A RF dummy load is quite useful when working on transmitters. It allows you to test and adjust the transmitter without an antenna, eliminating interference to other radios on your test frequency. It also presents your transmitter with a proper 50 Ω load so as to not cause any damage to its final RF amplifier stage.
A recent project required me to modify and align twelve UHF transmitters. The transmitters had a 25 watt output and the alignment session on each would be short. Rather than buy a dummy load for this project, I decided to build my own.
The central part of the dummy load is a resistor (or resistors) with a total resistance of 50 Ω and a wattage equal to or greater than your transmitter. The resistors also must be non-inductive which eliminates all the common wire-wound power resistors. Acceptable types of resistors include carbon composition and thick film.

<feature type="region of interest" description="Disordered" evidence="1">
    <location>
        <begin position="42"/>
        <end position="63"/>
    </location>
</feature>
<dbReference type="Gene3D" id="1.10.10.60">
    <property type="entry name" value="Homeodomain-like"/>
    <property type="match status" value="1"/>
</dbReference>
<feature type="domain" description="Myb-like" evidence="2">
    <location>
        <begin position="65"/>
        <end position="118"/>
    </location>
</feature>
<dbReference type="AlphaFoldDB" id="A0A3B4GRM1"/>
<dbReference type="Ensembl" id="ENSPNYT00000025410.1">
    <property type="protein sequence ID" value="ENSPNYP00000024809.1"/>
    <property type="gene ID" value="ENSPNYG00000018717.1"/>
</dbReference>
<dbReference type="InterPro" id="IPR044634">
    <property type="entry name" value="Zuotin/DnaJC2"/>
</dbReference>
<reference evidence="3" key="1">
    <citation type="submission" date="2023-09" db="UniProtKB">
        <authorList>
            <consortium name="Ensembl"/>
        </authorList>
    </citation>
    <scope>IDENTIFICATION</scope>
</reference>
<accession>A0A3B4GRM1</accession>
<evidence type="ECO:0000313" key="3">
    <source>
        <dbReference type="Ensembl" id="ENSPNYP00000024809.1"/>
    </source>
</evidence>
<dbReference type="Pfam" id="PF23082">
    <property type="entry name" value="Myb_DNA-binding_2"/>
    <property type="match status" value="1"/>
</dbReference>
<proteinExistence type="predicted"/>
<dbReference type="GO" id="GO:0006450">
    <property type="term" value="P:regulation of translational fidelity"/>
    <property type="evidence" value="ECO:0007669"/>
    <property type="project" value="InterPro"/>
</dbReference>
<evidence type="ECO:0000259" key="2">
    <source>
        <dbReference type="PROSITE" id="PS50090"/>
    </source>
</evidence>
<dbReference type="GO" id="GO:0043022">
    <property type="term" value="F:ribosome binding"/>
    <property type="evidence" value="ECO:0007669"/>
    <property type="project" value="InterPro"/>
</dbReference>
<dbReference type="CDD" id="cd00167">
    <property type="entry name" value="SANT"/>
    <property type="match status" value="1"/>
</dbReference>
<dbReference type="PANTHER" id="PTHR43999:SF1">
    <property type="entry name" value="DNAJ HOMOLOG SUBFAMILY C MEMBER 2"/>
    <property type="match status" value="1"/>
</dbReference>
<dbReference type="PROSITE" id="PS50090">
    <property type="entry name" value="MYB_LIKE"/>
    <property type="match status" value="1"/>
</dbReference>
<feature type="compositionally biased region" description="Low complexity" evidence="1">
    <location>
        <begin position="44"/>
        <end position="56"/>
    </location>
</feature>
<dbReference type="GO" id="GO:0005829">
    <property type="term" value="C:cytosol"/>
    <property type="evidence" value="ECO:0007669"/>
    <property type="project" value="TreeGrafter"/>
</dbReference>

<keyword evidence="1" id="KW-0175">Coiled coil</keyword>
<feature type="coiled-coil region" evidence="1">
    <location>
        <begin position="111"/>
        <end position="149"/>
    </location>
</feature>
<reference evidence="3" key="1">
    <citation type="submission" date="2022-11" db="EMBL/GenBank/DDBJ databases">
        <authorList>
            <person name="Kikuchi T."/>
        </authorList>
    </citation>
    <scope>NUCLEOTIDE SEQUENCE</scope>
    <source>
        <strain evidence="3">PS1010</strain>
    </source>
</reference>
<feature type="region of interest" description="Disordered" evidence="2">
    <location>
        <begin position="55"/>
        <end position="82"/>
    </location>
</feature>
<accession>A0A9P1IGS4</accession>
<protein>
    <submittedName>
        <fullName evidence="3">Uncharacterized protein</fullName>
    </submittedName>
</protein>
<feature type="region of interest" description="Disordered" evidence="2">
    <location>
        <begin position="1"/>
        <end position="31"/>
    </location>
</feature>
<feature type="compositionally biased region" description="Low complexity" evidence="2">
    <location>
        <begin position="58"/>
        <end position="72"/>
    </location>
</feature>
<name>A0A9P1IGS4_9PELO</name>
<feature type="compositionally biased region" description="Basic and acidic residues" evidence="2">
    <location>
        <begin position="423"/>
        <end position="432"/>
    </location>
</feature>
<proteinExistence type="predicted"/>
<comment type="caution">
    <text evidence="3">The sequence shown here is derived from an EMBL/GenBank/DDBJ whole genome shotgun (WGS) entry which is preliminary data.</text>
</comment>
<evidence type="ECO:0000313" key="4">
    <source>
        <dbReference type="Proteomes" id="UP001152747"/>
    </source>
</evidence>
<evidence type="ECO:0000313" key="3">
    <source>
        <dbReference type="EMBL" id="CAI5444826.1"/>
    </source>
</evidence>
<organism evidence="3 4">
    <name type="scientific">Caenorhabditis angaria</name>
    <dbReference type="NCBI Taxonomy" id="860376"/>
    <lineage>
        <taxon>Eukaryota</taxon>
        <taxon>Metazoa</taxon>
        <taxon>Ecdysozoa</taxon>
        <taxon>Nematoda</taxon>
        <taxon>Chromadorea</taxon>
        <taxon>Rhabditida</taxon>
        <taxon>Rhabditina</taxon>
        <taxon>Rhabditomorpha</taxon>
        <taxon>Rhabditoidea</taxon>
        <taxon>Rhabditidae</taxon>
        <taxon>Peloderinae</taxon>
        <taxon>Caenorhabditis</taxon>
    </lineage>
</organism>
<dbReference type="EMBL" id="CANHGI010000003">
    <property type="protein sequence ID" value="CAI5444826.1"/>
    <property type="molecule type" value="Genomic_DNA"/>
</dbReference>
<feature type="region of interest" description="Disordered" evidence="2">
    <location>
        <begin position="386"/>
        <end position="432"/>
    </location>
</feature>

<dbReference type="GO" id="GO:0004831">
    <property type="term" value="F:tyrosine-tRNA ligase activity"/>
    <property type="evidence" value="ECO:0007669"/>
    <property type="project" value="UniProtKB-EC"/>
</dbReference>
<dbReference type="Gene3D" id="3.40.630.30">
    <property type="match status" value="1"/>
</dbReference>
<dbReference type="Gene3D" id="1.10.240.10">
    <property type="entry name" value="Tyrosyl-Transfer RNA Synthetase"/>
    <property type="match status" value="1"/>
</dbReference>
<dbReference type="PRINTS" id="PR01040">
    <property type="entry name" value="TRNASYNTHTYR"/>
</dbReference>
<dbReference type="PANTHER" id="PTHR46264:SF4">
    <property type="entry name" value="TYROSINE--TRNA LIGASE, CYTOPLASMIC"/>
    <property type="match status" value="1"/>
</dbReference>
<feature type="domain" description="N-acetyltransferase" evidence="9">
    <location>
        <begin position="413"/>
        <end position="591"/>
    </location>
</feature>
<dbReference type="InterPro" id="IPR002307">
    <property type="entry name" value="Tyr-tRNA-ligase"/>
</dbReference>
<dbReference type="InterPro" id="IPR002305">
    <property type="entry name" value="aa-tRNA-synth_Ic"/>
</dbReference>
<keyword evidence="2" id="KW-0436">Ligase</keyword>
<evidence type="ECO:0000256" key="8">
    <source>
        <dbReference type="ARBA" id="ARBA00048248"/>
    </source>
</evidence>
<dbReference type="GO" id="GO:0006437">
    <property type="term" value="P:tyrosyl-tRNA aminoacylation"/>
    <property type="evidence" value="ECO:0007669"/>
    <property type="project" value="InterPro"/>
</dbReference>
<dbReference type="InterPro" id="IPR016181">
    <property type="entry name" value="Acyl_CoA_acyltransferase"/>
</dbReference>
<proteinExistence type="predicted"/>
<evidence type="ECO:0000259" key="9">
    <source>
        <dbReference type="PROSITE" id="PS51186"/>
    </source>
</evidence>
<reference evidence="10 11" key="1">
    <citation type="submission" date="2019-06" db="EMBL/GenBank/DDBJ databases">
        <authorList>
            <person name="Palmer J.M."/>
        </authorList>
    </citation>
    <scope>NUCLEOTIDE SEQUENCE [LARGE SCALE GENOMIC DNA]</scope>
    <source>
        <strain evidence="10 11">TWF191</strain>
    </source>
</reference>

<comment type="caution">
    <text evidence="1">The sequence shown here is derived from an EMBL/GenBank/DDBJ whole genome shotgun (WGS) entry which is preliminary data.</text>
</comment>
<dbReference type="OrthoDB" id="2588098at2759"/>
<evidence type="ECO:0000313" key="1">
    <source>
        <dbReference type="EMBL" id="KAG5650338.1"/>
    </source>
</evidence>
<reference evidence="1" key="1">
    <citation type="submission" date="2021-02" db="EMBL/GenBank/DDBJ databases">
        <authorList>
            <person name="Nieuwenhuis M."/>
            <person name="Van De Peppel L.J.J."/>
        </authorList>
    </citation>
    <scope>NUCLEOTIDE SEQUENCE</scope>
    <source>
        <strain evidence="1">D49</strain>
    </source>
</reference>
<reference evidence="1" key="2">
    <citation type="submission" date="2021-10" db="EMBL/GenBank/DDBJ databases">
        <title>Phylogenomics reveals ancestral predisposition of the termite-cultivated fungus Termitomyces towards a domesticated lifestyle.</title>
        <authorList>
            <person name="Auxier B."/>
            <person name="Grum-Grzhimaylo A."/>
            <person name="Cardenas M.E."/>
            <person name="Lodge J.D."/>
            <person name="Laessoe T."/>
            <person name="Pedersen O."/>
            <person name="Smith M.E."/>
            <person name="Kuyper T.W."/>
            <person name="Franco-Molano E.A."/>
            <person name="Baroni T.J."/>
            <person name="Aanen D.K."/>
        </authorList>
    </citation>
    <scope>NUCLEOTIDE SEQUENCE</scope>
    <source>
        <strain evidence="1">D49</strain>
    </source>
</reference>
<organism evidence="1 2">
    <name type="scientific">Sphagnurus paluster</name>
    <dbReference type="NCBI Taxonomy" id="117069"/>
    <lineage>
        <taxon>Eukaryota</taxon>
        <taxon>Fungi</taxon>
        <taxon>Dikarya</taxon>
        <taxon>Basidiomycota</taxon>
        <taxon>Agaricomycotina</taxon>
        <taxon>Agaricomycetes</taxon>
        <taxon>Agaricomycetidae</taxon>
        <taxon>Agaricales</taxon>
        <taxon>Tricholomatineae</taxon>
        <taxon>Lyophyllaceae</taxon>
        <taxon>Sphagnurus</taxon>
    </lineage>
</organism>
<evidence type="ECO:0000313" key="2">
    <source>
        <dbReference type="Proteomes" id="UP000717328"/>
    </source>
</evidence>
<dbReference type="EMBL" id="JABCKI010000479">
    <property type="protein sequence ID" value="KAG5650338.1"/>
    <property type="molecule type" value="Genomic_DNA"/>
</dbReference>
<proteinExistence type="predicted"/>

For the resistor in this dummy load I chose a #32-1007 50 Ω flanged termination unit from Florida RF Labs with a rating of 40 watts. Other parts include an aluminum case, heatsink and SO-239 connector.
Construction is rather simple. First the heatsink and SO-239 connector are bolted to the case. Be sure to use heatsink compound between the heatsink and case.
Next holes are drilled and tapped for the flanged termination unit. The flanged termination unit also gets a thin coat of heatsink compound before installation. Its lead is extended with a short piece of wire to reach the SO-239 connector.
A quick check with a SWR Meter shows a VSWR of 1.1, an excellent reading.